George Stevens: The Filmmakers Who Knew Him, archival interviews with Warren Beatty, Frank Capra, Joe Mankiewicz, Rouben Mamoulian, Antonio Vellani, Robert Wise, Alan J. Pakula, and Fred Zinnemann
Of these last ten films I’ve watched, high marks expectedly go to Claire Denis’ ephemerally masculine Beau Travail and Kenji Iwaisawa’s deadpan tribute to musical inspiration, ON-GAKU: Our Sound. This Easter holiday paired a re-visiting of Henry Koster’s delightful Harvey with a kiddie-version by the Children’s Film Foundation, Mr. Horatio Knibbles. Reports of the CFF film being nightmare fuel at Peanut Butter Solution-levels are definitely overstated, as Horatio is a quirky, if blunt, work of children’s entertainment and not much more. Still, one look at that screen grab and it’s hard not to resist the morbid curiosity it inspires.
CoinCoin and the Extra-Humans (Bruno Dumont, 2018)
The last film on this list, Runaway Nightmare, was screened during the American Genre Film Archive’s 10-hour marathon program, AGFADROME. An online fundraising event, AGFADROME was made up of five two-hours blocks each programmed by an AGFA member. Among the unhinged deep cuts, recent restorations, sneak peeks, and found footage mayhem were some MMC! favourites: the LAPD drunk-driving scare film, So You Think You Can Drink and Drive?; the Craig Baldwin-meets-Shinya Tsukamoto insanity of David Boone’s Invasion of the Aluminum People (1980); S. S. Wilson’s remarkable student film featuring killer reels of film, Recorded Live (1975); Damon Packard’s Dawn of an Evil Millennium (1988), a faux-trailer channeling some nasty, Carpenter-esque horror; and Bill and Coo (1948), Dean Riesner’s all-bird tale of a town terrorized by an evil black crow. If you missed AGFADROME, check out the American Genre Film Archive‘s website and support their project by picking up a disc, a shirt, or a download and by just making a donation!
Spring is here, Easter is this weekend, MMC!’s next imagined release is taking typically longer than expected, and it’s been some time since a post have gone up, so now seems like the perfect opportunity to offer something cute, furry, and vaguely off-centre. With that in mind, let’s take a moment to appreciate Fyodor Khitruk’s trilogy of short films adapting A. A. Milne’s beloved tales of Winnie-the-Pooh for Soviet audiences!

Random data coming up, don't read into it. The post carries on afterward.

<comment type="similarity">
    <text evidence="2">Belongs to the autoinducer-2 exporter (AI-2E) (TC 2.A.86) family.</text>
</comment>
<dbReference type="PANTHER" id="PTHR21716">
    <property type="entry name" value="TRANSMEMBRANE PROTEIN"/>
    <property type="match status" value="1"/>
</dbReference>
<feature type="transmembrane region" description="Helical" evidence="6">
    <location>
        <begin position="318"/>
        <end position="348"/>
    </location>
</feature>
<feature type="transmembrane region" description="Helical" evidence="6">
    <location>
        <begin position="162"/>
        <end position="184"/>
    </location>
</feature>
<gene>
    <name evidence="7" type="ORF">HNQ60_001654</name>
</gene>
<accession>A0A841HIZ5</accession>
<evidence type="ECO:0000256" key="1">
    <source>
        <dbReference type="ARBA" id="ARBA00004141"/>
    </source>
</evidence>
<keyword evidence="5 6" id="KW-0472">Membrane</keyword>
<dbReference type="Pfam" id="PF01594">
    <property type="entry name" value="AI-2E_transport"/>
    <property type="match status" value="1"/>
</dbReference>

Khitruk’s trio of Vinni-Pukh films — Winnie-the-Pooh (1969), Winnie-the-Pooh Pays a Visit (1971), and Winnie-the-Pooh and a Busy Day (1972) — were made out of Soyuzmultfilm studios and without the director having seen Disney’s theatrical short Winnie the Pooh and the Honey Tree (Wolfgang Reitherman, 1966). Khitruk’s initial interest in the character came from English editions of Milne’s stories and he was only exposed to Boris Zakhoder’s Russian translations later. Zakhoder served as screenwriter to the Trilogy and he frequently clashed with Khitruk as Zakhoder promoted an approach faithful to the original stories while Khitruk sought to transform the material. The films reflect Khitruk’s vision, doing away with the authority-figure of Christopher Robin and presenting Milne’s characters living forest creatures, not stuffed toys brought to life. Pooh remains rather dim, but he is far more assertive and boisterous than Disney’s bear. The animation is wonderful, merging the primitiveness of children’s drawings with the clean abstraction of mid-century modernism and the earth-toned colour palettes of the ’60s and ’70s. The films adapt three stories from Milne’s original 1926 book, avoiding stories from Milne’s 1928 sequel, The House at Pooh Corner, which introduced the Tigger character. If these adaptations are new to you, congrats! You are now free from the adorable hegemony of the Disney films!